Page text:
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Hillsborough Castle dig unearths medieval skeleton at Queen's residence

By Allan Preston

Published 03/08/2016

An archaeologist works around the ancient skeleton
An archaeologist works around the ancient skeleton

A medieval skeleton was excavated from the grounds of Hillsborough Castle on Tuesday after a chance discovery by volunteers.

A fact-finding dig has been under way in the 90-acre grounds of the Queen's official residence in Northern Ireland to find the remains of a Georgian-era church.

But just two hours into the work last week volunteers clearing grass sods were shocked to find a human skull.

After uncovering the skeleton, professional archaeologists on the scene estimated the remains could date back to the medieval period and the 10th century.

It's believed the bones are of a woman in her 20s or 30s, judging by the state of her teeth. Associated finds like pottery fragments also helped to date the find.

"The volunteers who discovered the skull were on a team away day, they'd been on a bit of heavy de-sodding when it happened," explained Rosanagh Fuller from Historic Royal Palaces, which runs Hillsborough Castle.

"As they were marking out the area they found some large stones. We thought: 'Brilliant, that must be the church walls, let's crack on'. Within two hours we discovered a burial site - they were pretty surprised."

With the castle constructed in 1770 by the Hill family, it's believed a church that had stood on the grounds was demolished and moved to the village centre, where it remains today as St Malachy's.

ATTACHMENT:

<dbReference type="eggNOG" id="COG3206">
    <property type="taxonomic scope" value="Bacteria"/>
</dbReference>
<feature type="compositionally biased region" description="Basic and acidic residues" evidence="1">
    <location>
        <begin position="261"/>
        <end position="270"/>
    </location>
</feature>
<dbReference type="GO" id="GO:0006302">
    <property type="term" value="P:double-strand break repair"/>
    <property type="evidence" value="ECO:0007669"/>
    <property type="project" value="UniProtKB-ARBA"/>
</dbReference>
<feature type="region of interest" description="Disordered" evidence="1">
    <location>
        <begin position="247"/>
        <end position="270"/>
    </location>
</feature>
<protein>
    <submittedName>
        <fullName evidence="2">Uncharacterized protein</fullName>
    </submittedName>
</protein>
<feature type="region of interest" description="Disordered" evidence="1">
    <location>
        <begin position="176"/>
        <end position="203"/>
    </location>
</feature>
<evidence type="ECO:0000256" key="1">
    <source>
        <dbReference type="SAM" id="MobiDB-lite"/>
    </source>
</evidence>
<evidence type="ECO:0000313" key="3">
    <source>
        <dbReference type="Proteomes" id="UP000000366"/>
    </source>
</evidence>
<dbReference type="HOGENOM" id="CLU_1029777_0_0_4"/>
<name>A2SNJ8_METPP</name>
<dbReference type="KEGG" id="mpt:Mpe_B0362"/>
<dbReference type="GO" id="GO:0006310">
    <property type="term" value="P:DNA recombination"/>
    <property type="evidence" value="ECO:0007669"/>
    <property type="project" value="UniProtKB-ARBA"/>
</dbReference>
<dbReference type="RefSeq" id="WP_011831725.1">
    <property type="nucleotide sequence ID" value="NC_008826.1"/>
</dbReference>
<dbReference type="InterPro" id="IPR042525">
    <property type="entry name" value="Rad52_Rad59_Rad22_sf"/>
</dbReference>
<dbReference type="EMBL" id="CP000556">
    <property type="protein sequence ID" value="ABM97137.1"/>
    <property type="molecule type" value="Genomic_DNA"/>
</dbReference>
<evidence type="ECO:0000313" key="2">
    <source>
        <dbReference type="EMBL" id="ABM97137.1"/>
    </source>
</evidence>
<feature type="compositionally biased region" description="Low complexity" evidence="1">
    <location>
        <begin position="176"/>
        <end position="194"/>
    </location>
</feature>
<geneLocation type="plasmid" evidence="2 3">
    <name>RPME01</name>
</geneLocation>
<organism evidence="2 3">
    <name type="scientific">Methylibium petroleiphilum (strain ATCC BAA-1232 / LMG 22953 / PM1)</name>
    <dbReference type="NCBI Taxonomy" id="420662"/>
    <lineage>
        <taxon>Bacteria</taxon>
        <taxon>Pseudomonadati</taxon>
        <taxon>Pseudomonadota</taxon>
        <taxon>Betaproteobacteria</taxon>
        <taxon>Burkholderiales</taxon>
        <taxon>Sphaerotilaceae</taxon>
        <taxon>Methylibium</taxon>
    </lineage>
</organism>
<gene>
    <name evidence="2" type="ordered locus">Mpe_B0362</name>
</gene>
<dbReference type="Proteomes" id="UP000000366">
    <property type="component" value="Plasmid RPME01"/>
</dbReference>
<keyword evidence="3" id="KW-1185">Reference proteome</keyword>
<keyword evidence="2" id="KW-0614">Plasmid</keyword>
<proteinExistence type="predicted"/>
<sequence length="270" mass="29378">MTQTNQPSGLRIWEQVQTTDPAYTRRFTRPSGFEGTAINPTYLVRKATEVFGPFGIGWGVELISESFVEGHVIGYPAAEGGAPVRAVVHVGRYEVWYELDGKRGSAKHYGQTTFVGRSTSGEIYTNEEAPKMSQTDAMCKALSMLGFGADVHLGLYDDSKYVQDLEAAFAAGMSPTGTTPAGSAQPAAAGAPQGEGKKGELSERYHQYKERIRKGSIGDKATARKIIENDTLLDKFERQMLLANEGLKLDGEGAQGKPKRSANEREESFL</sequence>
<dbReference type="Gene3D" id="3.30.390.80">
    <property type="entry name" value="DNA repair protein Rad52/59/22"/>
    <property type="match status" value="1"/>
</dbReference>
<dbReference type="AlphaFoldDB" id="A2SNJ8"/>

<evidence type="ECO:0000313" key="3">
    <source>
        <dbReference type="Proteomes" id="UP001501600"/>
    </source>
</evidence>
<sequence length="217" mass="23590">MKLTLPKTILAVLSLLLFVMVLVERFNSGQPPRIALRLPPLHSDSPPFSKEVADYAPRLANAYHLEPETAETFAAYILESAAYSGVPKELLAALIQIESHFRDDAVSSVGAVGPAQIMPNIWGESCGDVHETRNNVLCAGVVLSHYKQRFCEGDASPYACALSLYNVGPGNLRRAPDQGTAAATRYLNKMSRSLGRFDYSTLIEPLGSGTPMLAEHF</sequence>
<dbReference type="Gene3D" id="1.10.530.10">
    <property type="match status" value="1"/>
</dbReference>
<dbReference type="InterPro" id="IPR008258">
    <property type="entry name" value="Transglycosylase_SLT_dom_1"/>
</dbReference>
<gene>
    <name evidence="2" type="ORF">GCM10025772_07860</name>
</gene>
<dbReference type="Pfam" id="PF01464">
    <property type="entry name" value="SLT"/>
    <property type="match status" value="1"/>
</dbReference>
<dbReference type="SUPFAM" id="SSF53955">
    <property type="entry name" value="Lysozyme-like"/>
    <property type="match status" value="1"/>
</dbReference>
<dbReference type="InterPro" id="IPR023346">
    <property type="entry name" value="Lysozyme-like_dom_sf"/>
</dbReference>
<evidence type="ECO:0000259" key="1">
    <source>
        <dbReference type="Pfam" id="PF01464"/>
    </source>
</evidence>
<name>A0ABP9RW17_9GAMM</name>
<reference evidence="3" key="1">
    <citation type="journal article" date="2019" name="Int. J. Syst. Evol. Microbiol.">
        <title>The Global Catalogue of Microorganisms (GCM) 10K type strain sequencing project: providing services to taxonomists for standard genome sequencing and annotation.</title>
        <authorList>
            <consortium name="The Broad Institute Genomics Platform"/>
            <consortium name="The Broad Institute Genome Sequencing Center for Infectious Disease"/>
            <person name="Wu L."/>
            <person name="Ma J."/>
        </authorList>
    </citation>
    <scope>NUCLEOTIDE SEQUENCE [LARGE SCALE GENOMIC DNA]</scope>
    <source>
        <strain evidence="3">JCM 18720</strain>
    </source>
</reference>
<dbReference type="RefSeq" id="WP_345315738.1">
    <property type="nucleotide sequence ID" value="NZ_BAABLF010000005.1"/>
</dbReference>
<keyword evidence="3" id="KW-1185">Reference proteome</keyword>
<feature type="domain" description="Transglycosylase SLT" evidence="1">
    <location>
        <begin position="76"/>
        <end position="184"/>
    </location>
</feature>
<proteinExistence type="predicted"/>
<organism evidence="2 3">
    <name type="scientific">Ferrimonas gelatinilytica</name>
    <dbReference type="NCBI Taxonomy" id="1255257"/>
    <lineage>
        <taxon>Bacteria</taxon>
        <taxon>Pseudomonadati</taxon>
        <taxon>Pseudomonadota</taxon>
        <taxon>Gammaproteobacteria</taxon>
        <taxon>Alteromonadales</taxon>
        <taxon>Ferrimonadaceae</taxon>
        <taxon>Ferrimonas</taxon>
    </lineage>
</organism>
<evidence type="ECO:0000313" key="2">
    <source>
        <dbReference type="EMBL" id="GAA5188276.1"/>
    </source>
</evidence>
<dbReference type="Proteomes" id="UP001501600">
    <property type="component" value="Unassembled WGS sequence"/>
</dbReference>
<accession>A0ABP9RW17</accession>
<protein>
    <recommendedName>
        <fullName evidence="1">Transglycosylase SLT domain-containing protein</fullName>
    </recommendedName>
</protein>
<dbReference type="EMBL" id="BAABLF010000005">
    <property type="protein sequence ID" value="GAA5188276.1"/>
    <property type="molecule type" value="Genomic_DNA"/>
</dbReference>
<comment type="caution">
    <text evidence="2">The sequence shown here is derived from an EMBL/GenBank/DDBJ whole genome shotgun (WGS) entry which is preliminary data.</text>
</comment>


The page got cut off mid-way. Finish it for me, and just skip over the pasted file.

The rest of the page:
Elaborating on the find, Rosanagh said: "We're talking about early Christian times, which is really exciting because then we're talking about a burial ground that was here even before Hillsborough village.

"We have found a few other grave cuts, suggesting there are others, but we're just excavating the one skeleton."

Some of the young volunteers, 300 of whom are taking part in the excavation
Some of the young volunteers, 300 of whom are taking part in the excavation

With an estimated 300 volunteers taking part in the two-week dig, the team is still focused on finding evidence of the place of worship.

The dig continues until Saturday, and with top soil clues such as a Georgian coin and roof slates, the team is confident it will be able to find the church the volunteers were originally searching for.

As for the mystery skeleton, a team from Northern Archaeological Consultancy will now conduct an in-depth investigation, and will deliver its findings in a public talk to be held at Hillsborough Castle on October 29.

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